Your options are limited when it comes to trimming down your energy bills, but you have options nonetheless…
Here’s how you could turn your fuel bill frustrations into financial savings, whether British Gas started charging 12.5% more for your electricity in September 2017 or you’re among the 70% of UK households on expensive Standard Variable Tariffs – from the likes of EDF Energy, nPower, E.On, Scottish Power or SSE. MoneySupermarket claimed those providers are almost £300 a year more expensive than the top 20 British tariffs. And you don’t necessarily have to settle for it.
1. Switch energy supplier before winter
If you can afford to pay your outstanding bills, switching to a cheaper tariff could save you as much as £250. You could change suppliers every 28 days if you really want to. But shopping around at least once a year, on comparison websites like GoCompare, USwitch or MoneySuperMarket, will make sure you’re getting the best deal from small suppliers or companies like First Utility, Ovo or Co-op Energy. If you have 42 days or less until your current plan expires, you don’t even have to pay exit fees.
The cheapest energy plans tend to be those that are capped for your entire contract or off-peak rates – ideal when you use more energy overnight than during the day.
To switch, call your new supplier and give them your current meter reading. You’ll also need to tell them how much gas and electricity you use in kilowatt hours, as shown on your recent bill or annual energy statement. Plus, your postcode, bank details and the name of your current supplier and tariff.
2. Cool food before putting it in the fridge
Can’t switch because you have a prepayment metre and owe more than £500 for gas or electricity? Make your appliances run more efficiently to keep your energy costs down by using less energy. Position your oven and freezer away from your oven, for example. Defrost your freezer to stop ice building up and only put cold food in the fridge, so it doesn’t use more electricity to work extra hard.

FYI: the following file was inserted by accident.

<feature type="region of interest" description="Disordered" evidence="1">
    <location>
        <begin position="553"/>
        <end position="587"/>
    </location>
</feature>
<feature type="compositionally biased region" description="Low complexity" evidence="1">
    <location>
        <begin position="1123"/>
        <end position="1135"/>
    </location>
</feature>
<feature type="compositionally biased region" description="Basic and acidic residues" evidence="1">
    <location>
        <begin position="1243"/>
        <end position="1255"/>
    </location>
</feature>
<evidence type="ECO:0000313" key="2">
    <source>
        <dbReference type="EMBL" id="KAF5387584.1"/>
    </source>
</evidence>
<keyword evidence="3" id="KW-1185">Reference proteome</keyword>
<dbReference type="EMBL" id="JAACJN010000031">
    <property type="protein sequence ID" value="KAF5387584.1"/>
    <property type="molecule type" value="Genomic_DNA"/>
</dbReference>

3. Avoid smart meters
Smart meters show you how much you’re spending on gas and electricity in real time, by measuring your usage. Scottish Power said the cost of installing them was one of the reasons for their 7.8% price hike.
See, you don’t pay up front for your smart meter. Roughly £6 a year is added to your energy bills to cover the cost and it could take years for any energy savings to outweigh the installation costs – especially because it’s hard to change your spending habits long term.
4. Claim for Warm Home Discount if you’re eligible
Do you claim means-tested benefit such as Universal Credit or Jobseekers’ Allowance? You might be able to claim for the Warm Heating Discount – a one-off £140 discount on your energy bill in winter, taken off your bill, not paid in cash. Energy companies with 250,000 or more customers must take part in the scheme, including British Gas, Scottish Power, SSE, E.On, EDF Energy and npower.
Alternatively, you might qualify for the Winter Fuel Payment if you were born before 5th August 1953 – giving you between £100 and £300 towards your heating bill costs.
5. Dispute your bill
When you’re overcharged or your final bill doesn’t match your smart meter, call your energy supplier to try to recover your money – use these numbers to connect with customer service teams: